To see the current status of “The STOP Act” click the links below:

STOP Act Summary

The Stop Act: The Sexual Assault Training Oversight and Prevention Act (H.R. 3435)

I Served My Country and
Lost My Privacy

 

 

Carey D. Lohrenz
First Female F-14 Fighter Pilot
Huffington Post
May 14, 2012

 

Women have been flying military aircraft since 1942. The WASPs, or Women’s Airforce Service Pilots, ferried 12,650 fighter and bomber planes all over the US, Canada and overseas when needed. They also instructed Air Corps pilots and towed practice targets for combat pilots.

However, women were limited to noncombat roles.

Over the course of time, the nature of warfare has changed. Women have become an integral part of the armed forces.

The Persian Gulf War, in 1990-1991, demonstrated how integral women had become to U.S. airpower. Female pilots flew various helicopters, reconnaissance, refueling and supply aircraft deep into Iraqi airspace. They loaded weapons onto fighters and directed Air Force pilots from AWACS planes.

But the final frontier for female aviators was to fly the coveted combat fighter jets and bombers.

To read the full story at the Huffington Post, click here.

 

John W. Adkisson for The New York Times

Once Hailed as Army Pioneer, Now Battling to Stay on the Job

 

James Dao
The New York Times
May 11, 2012

 

When Command Sgt. Maj. Teresa L. King was named the first female commandant of the Army’s elite drill sergeant school in 2009, proponents of gender equality in the military hailed the news as a watershed.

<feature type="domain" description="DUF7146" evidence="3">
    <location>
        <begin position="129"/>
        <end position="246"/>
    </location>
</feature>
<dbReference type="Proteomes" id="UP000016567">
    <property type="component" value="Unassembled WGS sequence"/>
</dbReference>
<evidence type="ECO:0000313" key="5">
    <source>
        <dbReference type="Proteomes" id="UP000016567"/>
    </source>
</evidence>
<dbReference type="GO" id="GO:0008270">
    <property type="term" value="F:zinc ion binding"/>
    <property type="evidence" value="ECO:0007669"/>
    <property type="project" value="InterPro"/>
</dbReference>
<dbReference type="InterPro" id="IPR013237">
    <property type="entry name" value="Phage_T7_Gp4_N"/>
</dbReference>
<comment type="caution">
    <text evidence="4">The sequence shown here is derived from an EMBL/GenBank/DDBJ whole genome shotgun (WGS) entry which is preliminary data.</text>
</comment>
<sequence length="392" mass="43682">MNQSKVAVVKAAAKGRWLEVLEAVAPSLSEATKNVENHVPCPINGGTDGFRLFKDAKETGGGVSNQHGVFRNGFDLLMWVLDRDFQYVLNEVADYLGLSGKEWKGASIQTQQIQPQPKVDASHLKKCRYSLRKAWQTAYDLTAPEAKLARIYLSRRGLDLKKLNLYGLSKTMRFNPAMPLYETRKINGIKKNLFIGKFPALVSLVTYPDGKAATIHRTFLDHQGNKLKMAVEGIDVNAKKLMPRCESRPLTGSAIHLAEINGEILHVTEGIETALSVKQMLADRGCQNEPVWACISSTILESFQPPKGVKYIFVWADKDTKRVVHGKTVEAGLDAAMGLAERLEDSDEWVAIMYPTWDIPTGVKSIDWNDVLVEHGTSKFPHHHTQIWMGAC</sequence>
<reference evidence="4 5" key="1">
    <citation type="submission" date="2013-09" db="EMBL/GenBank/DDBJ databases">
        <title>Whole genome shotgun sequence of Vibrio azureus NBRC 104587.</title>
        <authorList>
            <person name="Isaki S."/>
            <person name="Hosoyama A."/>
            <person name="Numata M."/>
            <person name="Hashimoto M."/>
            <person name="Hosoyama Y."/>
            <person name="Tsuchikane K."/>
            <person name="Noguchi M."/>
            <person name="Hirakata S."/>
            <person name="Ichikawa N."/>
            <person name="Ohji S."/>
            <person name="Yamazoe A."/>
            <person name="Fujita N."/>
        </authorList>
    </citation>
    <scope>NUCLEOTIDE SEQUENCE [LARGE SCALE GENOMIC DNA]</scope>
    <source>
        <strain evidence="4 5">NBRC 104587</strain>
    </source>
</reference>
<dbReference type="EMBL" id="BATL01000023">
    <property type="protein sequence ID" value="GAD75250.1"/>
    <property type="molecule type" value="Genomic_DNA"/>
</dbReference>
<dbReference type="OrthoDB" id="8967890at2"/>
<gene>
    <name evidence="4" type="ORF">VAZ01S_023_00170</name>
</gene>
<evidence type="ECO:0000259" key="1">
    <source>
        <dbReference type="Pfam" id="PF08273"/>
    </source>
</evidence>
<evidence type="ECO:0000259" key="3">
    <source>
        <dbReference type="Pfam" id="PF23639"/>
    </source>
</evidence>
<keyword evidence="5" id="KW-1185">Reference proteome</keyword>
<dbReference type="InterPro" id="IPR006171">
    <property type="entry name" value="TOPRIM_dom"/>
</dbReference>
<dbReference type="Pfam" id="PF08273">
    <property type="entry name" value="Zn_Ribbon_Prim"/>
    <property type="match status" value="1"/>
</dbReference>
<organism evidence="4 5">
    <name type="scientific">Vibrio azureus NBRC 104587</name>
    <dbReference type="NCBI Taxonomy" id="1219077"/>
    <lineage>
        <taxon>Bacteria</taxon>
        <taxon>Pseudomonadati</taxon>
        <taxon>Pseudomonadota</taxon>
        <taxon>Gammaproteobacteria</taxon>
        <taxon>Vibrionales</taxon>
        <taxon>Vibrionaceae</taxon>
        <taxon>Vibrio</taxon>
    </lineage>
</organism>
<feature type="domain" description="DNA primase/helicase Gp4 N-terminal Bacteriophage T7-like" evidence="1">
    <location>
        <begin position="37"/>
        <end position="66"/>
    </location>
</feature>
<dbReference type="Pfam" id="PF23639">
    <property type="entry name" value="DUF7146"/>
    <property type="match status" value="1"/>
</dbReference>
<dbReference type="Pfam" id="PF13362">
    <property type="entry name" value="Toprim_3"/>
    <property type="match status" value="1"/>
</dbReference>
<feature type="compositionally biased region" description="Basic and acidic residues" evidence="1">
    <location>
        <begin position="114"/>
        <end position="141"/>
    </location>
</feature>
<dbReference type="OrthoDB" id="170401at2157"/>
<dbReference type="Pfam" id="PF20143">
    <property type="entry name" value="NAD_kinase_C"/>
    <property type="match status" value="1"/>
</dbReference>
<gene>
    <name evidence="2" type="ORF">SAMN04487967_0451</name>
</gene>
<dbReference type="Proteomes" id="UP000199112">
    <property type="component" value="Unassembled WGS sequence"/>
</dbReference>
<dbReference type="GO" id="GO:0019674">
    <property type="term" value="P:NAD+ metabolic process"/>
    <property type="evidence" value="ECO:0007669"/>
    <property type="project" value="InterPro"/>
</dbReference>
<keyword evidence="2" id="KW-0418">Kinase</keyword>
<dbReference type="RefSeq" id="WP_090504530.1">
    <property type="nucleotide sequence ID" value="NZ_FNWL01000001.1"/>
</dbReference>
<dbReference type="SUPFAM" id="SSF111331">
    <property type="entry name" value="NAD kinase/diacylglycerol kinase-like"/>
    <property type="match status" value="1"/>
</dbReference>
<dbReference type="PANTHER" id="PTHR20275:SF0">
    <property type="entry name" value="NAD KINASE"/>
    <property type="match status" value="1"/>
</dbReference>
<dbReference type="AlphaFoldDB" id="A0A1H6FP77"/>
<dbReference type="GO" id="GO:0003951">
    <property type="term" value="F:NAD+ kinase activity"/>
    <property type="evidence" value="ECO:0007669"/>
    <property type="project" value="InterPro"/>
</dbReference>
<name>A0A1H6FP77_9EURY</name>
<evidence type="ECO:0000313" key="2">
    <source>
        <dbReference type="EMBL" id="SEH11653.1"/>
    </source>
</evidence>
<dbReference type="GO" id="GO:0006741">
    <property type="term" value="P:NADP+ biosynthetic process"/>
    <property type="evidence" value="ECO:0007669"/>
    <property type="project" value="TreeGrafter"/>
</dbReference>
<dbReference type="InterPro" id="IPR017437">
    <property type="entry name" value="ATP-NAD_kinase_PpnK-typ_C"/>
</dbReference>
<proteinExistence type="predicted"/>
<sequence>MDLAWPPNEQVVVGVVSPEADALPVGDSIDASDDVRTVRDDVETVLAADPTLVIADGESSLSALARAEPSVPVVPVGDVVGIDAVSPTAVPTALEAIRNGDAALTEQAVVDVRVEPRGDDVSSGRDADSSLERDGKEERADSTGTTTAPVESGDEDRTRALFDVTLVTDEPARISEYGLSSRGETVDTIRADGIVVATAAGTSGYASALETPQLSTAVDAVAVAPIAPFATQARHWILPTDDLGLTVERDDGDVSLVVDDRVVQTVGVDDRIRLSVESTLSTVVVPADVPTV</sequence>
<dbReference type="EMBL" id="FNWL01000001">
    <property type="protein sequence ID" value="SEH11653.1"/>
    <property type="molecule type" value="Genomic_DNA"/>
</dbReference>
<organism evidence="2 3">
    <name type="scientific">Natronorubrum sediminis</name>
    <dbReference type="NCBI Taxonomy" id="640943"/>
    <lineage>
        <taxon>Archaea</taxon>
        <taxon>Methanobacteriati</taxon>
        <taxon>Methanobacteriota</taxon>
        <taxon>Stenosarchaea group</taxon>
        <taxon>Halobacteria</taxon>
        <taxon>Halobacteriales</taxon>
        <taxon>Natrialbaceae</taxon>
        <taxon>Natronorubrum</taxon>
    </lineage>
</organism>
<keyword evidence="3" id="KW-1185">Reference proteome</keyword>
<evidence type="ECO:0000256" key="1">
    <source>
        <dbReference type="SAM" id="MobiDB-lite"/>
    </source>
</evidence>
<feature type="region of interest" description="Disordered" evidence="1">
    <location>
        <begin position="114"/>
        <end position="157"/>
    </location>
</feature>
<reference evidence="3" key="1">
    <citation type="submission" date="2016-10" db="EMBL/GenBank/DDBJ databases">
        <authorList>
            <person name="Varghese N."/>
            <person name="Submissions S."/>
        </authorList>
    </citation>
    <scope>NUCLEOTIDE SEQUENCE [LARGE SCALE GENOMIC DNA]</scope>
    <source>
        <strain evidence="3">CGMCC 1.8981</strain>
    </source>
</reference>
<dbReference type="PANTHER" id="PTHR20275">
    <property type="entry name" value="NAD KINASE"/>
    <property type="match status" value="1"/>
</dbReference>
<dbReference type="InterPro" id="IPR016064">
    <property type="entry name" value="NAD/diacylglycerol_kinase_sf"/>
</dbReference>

Sergeant Major King headed the Army’s drill sergeant school at Fort Jackson, S.C.

But it did not take long for the grumbling to start. Students who flunked out of the school complained that she set unfair standards. Some of her own instructors said she rigidly enforced old-fashioned rules. Traditionalists across the service asked: how could a woman with no experience in combat manage the Army’s only school for training the trainers who prepare recruits for war?

She says she tried to ignore the criticism, but her superiors did not. Last November, they suspended Sergeant Major King, forbidding contact with students or staff and opening an investigation into what they called the “toxic” environment at the school. As that review dragged on, she says she felt like a criminal: isolated, publicly humiliated and so despondent that friends worried that she might hurt herself.

To read the full story at the New York Times, click here.

 

Additional Reporting from The New York Times:

At War Blog: Head of Drill Sergeant School Reinstated The New York Times, (May 4, 2012)

First Woman to Lead Army Drill Sergeant School Is Suspended  The New York Times, (December 15, 2011)

First Woman Ascends to Top Drill Sergeant Spot The New York Times, (September 22, 2009)

Third Suspect in Killgore Murder Connected to S&M

 

Peter Surowski
Temecula Patch
May 12, 2012

A woman who was arrested Thursday on suspicion of killing a Fallbrook resident was connected to the other suspects accused of the murder through an alternative, polyamorous relationship.

Dorothy Grace Marie Maraglino, 36, who was arrested on suspicion of killing 22-year-old Brittany Killgore, owned a house that the two other suspects list as their residence, according to the North County Times.